“Life is not a race – but indeed a journey. Be honest. Work hard. Be choosy. Say “thank you,” and “great job” to someone each day. Take time for reflection and meditation. Let your handshake mean more then pen and paper. Love your life and what you’ve been given. It is not accidental – search for your purpose and do it best you can. Dreaming does matter. It allows you to become that which you aspire to be. Laugh often. Appreciate the little things in life and enjoy them. Some of the best things really are free. Do not worry, less wrinklies are more becoming. Forgive, it frees the soul. Take time for yourself – plan fir longevity. Recognize the special people you’ve been blessed to know. Live for today, enjoy the moment.”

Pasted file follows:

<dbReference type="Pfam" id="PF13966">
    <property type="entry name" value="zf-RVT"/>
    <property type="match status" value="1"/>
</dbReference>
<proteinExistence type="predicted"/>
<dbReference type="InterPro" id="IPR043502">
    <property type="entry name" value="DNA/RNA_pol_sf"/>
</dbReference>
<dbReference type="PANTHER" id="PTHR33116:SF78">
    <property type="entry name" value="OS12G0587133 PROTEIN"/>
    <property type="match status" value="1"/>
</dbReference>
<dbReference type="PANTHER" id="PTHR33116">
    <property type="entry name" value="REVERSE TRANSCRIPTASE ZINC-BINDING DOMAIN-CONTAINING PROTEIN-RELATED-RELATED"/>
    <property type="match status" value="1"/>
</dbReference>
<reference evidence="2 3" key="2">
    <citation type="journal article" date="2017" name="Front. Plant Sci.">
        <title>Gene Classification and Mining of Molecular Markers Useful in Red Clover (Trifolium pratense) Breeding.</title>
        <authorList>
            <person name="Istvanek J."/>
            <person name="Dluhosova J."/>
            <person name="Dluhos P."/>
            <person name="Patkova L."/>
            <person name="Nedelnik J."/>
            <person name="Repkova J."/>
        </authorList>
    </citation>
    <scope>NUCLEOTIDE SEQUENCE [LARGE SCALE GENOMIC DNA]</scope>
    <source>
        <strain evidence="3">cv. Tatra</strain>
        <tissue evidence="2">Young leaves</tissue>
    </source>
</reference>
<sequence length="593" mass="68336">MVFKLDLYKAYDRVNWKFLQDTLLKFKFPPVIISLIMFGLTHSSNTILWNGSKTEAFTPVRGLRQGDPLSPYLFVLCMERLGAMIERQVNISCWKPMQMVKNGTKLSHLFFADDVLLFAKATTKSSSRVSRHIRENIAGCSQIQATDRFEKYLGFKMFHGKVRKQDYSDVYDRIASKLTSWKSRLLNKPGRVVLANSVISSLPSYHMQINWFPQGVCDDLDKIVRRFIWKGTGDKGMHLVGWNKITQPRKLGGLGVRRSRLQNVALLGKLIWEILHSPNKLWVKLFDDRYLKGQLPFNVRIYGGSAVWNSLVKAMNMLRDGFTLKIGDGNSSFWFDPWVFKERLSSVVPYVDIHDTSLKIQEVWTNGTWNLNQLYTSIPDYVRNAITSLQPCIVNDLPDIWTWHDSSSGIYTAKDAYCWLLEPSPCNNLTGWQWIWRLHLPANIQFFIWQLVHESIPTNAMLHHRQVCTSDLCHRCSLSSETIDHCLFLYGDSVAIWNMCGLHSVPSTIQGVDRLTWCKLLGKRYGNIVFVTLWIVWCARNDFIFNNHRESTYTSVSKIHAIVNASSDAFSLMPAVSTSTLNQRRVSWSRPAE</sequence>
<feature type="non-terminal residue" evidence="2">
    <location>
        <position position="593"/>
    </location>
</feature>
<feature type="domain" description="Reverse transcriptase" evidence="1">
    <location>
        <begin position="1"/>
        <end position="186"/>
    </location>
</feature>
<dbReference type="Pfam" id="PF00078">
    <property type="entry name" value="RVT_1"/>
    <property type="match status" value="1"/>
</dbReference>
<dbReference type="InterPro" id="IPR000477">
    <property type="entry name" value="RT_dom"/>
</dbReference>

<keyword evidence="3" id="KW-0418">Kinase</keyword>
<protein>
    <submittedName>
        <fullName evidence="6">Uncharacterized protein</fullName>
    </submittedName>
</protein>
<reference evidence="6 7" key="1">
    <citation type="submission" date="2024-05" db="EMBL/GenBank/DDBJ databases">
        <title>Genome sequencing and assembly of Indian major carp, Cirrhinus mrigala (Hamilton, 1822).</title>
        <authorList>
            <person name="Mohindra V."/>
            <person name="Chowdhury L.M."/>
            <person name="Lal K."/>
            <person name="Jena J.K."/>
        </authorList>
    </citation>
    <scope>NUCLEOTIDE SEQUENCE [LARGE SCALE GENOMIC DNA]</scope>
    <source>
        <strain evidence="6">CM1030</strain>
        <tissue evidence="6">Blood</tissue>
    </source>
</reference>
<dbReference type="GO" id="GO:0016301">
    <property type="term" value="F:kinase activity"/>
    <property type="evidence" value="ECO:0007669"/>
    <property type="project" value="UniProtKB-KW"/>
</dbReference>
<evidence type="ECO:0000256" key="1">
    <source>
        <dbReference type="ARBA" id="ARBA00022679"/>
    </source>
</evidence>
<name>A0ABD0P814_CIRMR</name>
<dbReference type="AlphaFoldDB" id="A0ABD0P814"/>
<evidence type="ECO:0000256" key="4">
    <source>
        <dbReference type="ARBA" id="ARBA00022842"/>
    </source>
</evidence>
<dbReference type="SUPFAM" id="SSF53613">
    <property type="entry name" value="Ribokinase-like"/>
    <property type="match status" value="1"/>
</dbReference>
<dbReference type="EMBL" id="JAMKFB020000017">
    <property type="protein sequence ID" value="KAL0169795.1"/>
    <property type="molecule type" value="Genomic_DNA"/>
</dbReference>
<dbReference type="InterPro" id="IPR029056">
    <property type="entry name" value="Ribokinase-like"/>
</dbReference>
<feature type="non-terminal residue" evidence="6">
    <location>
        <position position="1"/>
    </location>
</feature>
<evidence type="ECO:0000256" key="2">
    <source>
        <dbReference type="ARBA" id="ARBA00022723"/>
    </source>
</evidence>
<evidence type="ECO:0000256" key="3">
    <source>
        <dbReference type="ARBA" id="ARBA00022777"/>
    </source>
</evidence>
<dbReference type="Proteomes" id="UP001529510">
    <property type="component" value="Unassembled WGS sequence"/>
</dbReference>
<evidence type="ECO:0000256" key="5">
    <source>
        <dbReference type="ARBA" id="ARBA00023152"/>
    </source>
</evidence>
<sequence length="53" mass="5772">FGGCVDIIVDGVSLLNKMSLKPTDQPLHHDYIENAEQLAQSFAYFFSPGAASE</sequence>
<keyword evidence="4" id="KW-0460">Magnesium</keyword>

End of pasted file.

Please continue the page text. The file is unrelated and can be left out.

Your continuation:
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The Shocking Truth About Crying: Autism and “Out of the Cave,” Moments

image photo : Caves-4

The shocking truth about crying is that sometimes it is a spring board towards growth. Upon bringing a non-verbal  child to his father at the conclusion of his session, the father asked me “What happened, why is he crying?”

Unfortunately, when children are non-verbal we don’t always know they are crying. However, as I have said in previous blogs, all behavior communicates something. At the very least, crying communicates some sort of discomfort. Sometimes in therapy this is not always a bad thing. Crying may actually be the beginning of some kind of growth. I usually compare this to being trapped in a dark cave for a long time and suddenly being let out into the sunlight.  Coming into the sunlight is certainly more healthy however can initially be overwhelming, scary, or at the very least, uncomfortable. Now most of the time in therapy change does not happen   “all of the sudden, out of no-where”. But even change we know is coming can feel that way when it happens.